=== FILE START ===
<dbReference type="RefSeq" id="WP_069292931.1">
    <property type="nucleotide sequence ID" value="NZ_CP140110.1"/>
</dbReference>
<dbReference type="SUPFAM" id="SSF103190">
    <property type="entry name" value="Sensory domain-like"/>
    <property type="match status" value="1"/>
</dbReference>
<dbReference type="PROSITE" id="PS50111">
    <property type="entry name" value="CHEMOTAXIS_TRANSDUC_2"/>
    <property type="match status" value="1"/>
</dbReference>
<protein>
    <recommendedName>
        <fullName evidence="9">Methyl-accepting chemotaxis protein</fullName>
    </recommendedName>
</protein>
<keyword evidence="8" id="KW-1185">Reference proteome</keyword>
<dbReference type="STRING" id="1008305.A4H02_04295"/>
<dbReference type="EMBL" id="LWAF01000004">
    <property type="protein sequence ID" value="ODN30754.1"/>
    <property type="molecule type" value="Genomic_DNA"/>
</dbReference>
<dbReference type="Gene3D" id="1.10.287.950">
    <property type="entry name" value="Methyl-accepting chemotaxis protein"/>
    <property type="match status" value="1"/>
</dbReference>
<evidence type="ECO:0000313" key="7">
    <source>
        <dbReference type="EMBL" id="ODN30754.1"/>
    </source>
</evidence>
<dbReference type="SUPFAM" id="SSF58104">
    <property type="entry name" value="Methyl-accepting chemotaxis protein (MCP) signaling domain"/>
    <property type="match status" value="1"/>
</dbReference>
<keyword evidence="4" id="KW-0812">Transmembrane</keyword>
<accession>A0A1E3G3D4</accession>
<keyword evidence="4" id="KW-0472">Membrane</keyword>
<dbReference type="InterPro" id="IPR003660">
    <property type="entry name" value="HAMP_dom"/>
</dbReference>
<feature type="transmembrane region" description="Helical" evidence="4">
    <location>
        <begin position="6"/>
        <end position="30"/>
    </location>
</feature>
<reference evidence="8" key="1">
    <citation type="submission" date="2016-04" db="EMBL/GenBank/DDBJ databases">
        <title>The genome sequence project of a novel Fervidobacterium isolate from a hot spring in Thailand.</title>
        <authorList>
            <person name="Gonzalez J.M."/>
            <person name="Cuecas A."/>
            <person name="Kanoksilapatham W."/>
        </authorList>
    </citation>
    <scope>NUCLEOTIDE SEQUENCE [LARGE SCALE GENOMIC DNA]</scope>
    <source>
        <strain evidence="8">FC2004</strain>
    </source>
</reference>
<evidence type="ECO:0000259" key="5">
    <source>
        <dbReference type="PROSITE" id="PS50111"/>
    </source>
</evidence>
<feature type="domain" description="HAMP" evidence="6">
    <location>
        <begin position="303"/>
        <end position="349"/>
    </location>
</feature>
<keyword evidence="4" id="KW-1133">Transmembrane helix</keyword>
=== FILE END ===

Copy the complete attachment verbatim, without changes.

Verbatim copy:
<dbReference type="RefSeq" id="WP_069292931.1">
    <property type="nucleotide sequence ID" value="NZ_CP140110.1"/>
</dbReference>
<dbReference type="SUPFAM" id="SSF103190">
    <property type="entry name" value="Sensory domain-like"/>
    <property type="match status" value="1"/>
</dbReference>
<dbReference type="PROSITE" id="PS50111">
    <property type="entry name" value="CHEMOTAXIS_TRANSDUC_2"/>
    <property type="match status" value="1"/>
</dbReference>
<protein>
    <recommendedName>
        <fullName evidence="9">Methyl-accepting chemotaxis protein</fullName>
    </recommendedName>
</protein>
<keyword evidence="8" id="KW-1185">Reference proteome</keyword>
<dbReference type="STRING" id="1008305.A4H02_04295"/>
<dbReference type="EMBL" id="LWAF01000004">
    <property type="protein sequence ID" value="ODN30754.1"/>
    <property type="molecule type" value="Genomic_DNA"/>
</dbReference>
<dbReference type="Gene3D" id="1.10.287.950">
    <property type="entry name" value="Methyl-accepting chemotaxis protein"/>
    <property type="match status" value="1"/>
</dbReference>
<evidence type="ECO:0000313" key="7">
    <source>
        <dbReference type="EMBL" id="ODN30754.1"/>
    </source>
</evidence>
<dbReference type="SUPFAM" id="SSF58104">
    <property type="entry name" value="Methyl-accepting chemotaxis protein (MCP) signaling domain"/>
    <property type="match status" value="1"/>
</dbReference>
<keyword evidence="4" id="KW-0812">Transmembrane</keyword>
<accession>A0A1E3G3D4</accession>
<keyword evidence="4" id="KW-0472">Membrane</keyword>
<dbReference type="InterPro" id="IPR003660">
    <property type="entry name" value="HAMP_dom"/>
</dbReference>
<feature type="transmembrane region" description="Helical" evidence="4">
    <location>
        <begin position="6"/>
        <end position="30"/>
    </location>
</feature>
<reference evidence="8" key="1">
    <citation type="submission" date="2016-04" db="EMBL/GenBank/DDBJ databases">
        <title>The genome sequence project of a novel Fervidobacterium isolate from a hot spring in Thailand.</title>
        <authorList>
            <person name="Gonzalez J.M."/>
            <person name="Cuecas A."/>
            <person name="Kanoksilapatham W."/>
        </authorList>
    </citation>
    <scope>NUCLEOTIDE SEQUENCE [LARGE SCALE GENOMIC DNA]</scope>
    <source>
        <strain evidence="8">FC2004</strain>
    </source>
</reference>
<evidence type="ECO:0000259" key="5">
    <source>
        <dbReference type="PROSITE" id="PS50111"/>
    </source>
</evidence>
<feature type="domain" description="HAMP" evidence="6">
    <location>
        <begin position="303"/>
        <end position="349"/>
    </location>
</feature>
<keyword evidence="4" id="KW-1133">Transmembrane helix</keyword>